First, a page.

• Third, the court will apply a balancing test whereby the interest of the public employee in free speech is balanced against the interest of the public employer in promoting the efficient delivery of public services. This is always a subjective assessment, but generally speaking, courts weigh whether the employee’s speech so disrupted the workplace that it interfered with orderly business in a way that outweighs the employee’s speech rights.

Correctly applying those constitutional principles, Fresno State’s president issued a statement in late April announcing Jarrar would not be disciplined for her tweets. Castro noted that Jarrar “was acting in a private capacity and speaking about a public matter on her personal Twitter account. Her comments, although disgraceful, are protected free speech under the First Amendment of the US Constitution.”

The Constitution Does Not Protect Professors From All Misconduct

In issuing his statement, Castro was clear in noting that while “Professor Jarrar used tenure to defend her behavior, this private action is an issue of free speech and not related to her job or tenure.” Put another way, Fresno State’s decision had nothing to do with the fact that Jarrar was tenured, and everything to do with the fact that the First Amendment extends protections to all public employees under similar circumstances.

A recent case involving a Florida Atlantic University (FAU) professor illustrates some of the intersections between the First Amendment and tenure, as well as the limits to the protections afforded by the Constitution. In Tracy v. Florida Atlantic University, Professor James Tracy claimed his termination was motivated by his personal blog postings on mass shootings, particularly his claim that the Sandy Hook massacre never happened but was actually “staged by the government to promote gun control.” Much like Jarrar’s tweets, the blog garnered national attention and caused many to call for Tracy’s termination.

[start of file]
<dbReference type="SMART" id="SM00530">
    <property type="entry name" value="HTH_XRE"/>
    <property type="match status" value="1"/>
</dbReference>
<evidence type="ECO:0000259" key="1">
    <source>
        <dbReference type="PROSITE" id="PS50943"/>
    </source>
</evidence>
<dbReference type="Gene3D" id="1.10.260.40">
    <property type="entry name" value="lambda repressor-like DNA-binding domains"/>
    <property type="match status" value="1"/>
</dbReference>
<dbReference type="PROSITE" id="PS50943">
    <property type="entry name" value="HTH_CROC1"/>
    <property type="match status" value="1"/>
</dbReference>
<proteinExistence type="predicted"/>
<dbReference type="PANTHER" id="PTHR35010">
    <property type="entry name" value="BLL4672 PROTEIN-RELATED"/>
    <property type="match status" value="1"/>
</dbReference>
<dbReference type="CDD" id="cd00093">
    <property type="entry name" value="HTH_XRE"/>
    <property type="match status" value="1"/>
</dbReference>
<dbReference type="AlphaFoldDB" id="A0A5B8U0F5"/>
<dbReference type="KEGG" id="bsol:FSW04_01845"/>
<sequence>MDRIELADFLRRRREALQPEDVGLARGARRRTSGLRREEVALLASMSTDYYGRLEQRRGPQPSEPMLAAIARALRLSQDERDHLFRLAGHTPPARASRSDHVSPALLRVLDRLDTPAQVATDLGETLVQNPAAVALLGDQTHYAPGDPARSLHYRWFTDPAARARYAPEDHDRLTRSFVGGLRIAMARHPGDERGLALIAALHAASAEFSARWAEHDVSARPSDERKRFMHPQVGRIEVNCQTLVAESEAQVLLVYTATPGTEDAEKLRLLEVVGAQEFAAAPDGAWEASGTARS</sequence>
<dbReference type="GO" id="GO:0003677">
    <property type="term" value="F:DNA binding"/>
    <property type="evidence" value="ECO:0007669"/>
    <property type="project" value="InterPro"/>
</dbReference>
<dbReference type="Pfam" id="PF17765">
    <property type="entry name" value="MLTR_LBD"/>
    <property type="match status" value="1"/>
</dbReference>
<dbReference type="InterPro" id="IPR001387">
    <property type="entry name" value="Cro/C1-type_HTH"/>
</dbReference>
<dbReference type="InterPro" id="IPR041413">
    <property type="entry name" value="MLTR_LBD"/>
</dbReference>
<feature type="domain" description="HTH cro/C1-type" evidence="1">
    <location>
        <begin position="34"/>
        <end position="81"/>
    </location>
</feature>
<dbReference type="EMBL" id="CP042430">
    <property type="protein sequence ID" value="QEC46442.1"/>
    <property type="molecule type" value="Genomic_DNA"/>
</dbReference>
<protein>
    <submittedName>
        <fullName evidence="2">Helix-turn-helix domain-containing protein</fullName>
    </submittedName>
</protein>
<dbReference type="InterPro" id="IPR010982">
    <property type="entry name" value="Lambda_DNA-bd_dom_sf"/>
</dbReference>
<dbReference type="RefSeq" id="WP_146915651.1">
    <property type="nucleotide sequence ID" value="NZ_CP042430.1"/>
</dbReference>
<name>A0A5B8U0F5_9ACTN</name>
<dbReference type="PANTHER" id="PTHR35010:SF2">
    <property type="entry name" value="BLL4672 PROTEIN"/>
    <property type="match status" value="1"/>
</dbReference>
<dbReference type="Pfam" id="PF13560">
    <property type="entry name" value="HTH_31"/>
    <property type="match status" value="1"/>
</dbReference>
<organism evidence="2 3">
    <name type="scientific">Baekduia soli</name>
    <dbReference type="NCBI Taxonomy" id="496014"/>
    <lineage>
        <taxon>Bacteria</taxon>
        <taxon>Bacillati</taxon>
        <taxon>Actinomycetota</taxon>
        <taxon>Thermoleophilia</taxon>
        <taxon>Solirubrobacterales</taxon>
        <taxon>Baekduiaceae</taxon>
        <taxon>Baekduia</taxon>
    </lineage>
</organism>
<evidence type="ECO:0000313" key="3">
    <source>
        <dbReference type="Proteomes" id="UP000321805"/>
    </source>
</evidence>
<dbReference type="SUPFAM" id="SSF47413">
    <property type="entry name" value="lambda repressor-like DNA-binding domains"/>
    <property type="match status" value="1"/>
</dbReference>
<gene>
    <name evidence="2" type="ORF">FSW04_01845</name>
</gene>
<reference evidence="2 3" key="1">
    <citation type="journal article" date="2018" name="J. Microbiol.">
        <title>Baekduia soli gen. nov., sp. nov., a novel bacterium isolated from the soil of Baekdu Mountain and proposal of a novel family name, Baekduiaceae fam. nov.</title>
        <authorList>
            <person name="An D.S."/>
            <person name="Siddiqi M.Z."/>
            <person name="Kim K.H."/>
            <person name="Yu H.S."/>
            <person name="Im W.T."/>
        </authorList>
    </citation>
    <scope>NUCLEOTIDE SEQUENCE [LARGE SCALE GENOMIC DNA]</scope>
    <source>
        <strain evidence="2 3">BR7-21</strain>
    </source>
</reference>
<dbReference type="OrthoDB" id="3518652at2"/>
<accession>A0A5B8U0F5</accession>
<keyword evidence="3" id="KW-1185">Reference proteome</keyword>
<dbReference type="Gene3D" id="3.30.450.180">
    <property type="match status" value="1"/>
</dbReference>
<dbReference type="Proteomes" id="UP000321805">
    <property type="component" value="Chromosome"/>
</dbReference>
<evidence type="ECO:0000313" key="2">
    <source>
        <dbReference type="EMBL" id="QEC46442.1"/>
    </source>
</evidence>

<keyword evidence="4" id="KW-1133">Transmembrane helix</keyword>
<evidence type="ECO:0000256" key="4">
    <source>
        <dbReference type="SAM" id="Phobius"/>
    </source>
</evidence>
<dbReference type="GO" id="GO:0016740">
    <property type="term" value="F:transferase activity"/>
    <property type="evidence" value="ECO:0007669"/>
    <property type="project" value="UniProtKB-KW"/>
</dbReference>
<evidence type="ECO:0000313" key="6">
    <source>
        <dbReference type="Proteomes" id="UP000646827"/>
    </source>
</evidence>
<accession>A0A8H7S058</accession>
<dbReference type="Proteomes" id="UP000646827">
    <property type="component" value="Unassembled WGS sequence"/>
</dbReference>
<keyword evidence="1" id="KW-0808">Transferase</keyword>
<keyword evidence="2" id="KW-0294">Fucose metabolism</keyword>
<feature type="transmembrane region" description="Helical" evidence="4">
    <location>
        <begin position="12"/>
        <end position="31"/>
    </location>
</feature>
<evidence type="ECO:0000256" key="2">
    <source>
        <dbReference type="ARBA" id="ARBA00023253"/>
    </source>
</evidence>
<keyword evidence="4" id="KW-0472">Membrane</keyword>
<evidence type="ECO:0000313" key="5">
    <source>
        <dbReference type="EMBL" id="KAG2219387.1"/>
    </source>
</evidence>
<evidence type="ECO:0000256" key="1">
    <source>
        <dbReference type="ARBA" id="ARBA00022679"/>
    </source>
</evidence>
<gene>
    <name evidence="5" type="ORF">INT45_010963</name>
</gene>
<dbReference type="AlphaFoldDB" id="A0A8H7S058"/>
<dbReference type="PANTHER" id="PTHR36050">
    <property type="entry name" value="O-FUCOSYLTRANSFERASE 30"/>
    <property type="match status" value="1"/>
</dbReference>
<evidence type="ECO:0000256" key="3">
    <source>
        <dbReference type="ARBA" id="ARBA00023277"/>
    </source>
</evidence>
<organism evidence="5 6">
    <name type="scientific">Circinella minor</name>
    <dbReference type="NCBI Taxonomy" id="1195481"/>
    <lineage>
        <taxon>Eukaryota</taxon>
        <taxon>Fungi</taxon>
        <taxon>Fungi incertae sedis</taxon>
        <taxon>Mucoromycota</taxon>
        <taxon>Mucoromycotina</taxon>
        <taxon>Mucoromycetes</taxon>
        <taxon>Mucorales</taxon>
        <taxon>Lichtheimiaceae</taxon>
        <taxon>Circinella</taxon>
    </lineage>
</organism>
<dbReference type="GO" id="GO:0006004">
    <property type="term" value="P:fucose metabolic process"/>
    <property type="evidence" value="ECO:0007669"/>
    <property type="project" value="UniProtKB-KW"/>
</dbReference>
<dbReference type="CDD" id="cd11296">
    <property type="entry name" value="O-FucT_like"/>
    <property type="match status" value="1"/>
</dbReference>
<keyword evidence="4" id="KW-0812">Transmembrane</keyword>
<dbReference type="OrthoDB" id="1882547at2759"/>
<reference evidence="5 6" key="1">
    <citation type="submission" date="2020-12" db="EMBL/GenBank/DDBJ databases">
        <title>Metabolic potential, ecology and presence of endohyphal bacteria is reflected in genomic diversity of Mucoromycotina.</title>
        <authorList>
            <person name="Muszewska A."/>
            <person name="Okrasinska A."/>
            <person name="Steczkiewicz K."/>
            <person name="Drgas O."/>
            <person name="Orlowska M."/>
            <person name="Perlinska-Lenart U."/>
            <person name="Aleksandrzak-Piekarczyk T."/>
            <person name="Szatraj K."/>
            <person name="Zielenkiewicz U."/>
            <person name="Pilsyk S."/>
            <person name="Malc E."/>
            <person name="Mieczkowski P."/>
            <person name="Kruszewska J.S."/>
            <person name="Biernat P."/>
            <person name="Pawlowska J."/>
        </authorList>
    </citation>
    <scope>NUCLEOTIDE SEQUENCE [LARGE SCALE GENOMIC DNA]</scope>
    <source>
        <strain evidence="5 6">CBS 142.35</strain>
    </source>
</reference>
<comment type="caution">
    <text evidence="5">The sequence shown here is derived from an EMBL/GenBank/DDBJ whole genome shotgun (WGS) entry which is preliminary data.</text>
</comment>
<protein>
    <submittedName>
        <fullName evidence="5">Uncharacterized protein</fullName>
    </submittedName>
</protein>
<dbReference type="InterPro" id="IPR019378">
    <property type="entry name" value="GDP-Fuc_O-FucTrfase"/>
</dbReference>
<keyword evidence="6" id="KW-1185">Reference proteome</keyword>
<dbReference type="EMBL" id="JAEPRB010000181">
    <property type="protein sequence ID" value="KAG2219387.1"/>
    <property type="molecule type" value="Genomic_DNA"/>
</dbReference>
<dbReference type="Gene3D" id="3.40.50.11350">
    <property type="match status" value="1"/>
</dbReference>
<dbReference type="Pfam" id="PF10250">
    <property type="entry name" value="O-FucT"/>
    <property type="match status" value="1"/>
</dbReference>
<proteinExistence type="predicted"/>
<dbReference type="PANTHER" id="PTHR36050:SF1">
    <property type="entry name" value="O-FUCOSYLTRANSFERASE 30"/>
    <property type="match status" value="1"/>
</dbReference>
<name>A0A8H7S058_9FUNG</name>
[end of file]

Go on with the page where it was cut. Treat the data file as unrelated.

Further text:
Throughout his employment, Tracy was required to submit a standard conflict of interest form wherein he (and all other professors) were required to document all outside activities and income. He refused and, despite his tenure, the university terminated him. He filed a lawsuit challenging the termination arguing that he was terminated for his controversial blog posts, a violation of the First Amendment.

The case was ultimately tried and the jury agreed that FAU had provided sufficient evidence to demonstrate that the termination was solely because of Tracy’s refusal to submit the conflict of interests form. The professor challenged this verdict, claiming it went against the weight of the evidence. On April 24, the court rejected this challenge and concluded that the following facts supported the jury’s verdict that the professor was not terminated for his blog postings:

  • The professor was at all times permitted to blog without any censorship by FAU;